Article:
ARTICOLO n. 66 / 2022

A CONVERSATION WITH ANIOL RAFEL

What does it mean to be a publisher?

When thinking about international publishing, there are many questions we should ask ourselves: how is cultural work changing in the world? Will the publishing world be able to respond to the multiplicity of stimuli from which it is overwhelmed every day? What will the role of the publisher be in the future? These, and many other questions, open up a series of conversations with the protagonists of today’s publishing industry.  Aniol Rafel is a catalan editor and publisher. He established Edicions del periscopi in 2012.

Andrea Gentile: What does it mean to be a publisher? Giangiacomo Feltrinelli used to say that a publisher is like a wheelbarrow, a mean of transportation, thanks to which books pass from an author’s hands to a reader’s. The late Roberto Calasso, on the other hand, thought of a publisher as an artist, who thinks about the construction of a catalogue as a writer thinks about his novel, with a creative, artistical mindset. Which of these two positions you feel closer to?

Aniol Rafel: Both of them are probably right, in their way. When I think about being a publisher, I often visualise the work midwives do when they are assisting in delivering newborn babies: make sure that the mother is healthy and that the baby comes in its best possible way. Translated into publishing, that would be to convert manuscripts into the better version of themselves. But our work is also to be gold seekers. I understand an important part of what we do when we are building a catalogue is to filter. We filter the manuscripts through our readings, of course, but also through reviews, advice, awards, suggestions from people we rely on. And with all these clues we seek our treasures, the books that are going to build our catalogue. And when we have the first pieces, the search changes, because we must build our catalogue of books that complement and balance themselves, that can dialogue with the rest of the books and with the readers. So maybe I do not think of a publisher exactly as an artist, but as an architect or a builder. Someone who must build the house that will accommodate the miracle that is the binding of books and readers.

A.G. Before being publishers, first of all we are readers, though readers who read books in a way no one else does, sometimes dissecting a text like a surgeon would. My question then would be about the books that influenced you the most in your work as publisher, the ones you keep returning to in your daily job. What are the most vital pages that give shape to your publishing strategies?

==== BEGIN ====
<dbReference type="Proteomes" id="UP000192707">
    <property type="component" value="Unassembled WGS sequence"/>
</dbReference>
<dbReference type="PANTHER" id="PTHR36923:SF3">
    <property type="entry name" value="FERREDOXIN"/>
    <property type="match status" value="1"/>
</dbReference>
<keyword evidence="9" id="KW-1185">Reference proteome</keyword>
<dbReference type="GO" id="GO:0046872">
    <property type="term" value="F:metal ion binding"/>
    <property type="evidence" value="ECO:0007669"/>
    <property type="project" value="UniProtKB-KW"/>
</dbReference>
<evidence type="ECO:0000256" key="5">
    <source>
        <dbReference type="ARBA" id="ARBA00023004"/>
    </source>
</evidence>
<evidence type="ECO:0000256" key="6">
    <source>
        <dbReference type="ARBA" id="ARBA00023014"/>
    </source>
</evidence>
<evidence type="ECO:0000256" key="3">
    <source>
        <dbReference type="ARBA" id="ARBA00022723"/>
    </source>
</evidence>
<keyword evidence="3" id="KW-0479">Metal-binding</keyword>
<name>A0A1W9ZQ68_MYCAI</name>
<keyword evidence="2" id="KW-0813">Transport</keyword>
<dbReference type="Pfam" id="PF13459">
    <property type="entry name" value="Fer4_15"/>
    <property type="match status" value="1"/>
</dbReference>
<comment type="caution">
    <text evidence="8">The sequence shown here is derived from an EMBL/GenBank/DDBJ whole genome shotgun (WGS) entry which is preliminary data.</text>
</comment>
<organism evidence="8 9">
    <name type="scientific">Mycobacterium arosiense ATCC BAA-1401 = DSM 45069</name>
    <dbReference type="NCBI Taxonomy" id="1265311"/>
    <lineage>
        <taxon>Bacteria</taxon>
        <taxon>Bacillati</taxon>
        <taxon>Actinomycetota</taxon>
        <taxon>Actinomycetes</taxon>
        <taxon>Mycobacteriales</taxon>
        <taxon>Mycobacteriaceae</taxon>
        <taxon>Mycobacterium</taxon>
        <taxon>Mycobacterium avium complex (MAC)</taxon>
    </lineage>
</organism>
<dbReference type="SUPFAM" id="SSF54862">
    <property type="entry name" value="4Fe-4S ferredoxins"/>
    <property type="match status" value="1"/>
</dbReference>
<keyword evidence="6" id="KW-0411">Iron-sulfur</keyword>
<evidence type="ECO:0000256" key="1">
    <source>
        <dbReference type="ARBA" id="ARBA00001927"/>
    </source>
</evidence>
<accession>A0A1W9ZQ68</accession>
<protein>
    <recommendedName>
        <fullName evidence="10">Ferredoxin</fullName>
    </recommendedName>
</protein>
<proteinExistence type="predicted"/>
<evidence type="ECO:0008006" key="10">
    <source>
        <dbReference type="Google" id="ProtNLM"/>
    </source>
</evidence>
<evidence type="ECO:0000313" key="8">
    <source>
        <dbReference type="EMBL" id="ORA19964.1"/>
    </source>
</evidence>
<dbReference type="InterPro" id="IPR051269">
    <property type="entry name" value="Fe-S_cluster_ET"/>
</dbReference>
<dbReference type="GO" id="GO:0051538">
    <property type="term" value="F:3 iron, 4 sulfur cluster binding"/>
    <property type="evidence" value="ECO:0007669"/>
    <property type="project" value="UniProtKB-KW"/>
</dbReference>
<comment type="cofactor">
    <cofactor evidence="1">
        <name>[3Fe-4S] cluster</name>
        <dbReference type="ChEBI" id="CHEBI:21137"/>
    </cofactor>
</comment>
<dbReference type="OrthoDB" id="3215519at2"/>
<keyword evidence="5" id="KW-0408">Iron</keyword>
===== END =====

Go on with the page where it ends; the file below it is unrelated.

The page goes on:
A.R. I’m convinced that one of the first impulses that turns us into publishers is the will to share the wonder we felt after finishing every one of these readings that deeply moved us, that made us become someone different than who we were before. This moment of ecstasy is so powerful that, first, you want to share it with your loved ones, and, soon enough, with as many people as possible. This moment occurred to me after finishing both The Famished Road, by Ben Okri and Things Fall Apart, by Chinua Achebe. The way they expanded the frame of reality was something I always try to find when I was reading, and probably that is one of the reasons why our catalogue has interests in African Literature and has incorporated authors such as Mia Couto or José Eduardo Agualusa. Another of these moments was when I reread, in my twenties, Peter Pan: Or The Boy Who Would Not Grow Up – A Fantasy in Five Acts, by James M. Barrie, and got captured by its ferocity, by its approach to the human wild soul and cruelty combined with its beauty and irony. Since then, the idea of evil and its representations, and also of coming of age with its different approaches, has been a matter of interest in my readings and in the construction of our catalogue. 

A.G. Of course, today books are only one part of a delicate, sometimes elegant, often surprising  equation of content. From movies and tv shows available for streaming at a click of our devices, to podcasts, mobile Apps and games, stories, words, ideas are all around us, a cloud of content that we breathe, constantly, as we do our morning routines, go to work, talk with a colleague, have a romantic dinner in a restaurant. It’s inescapable and can be suffocating, this cloud, but also exhilarating. What other “cultural objects” beside books are currently influencing your publishing strategies? Are you pursuing any type of cooperation between books and other media that might turn out to be mutually beneficial?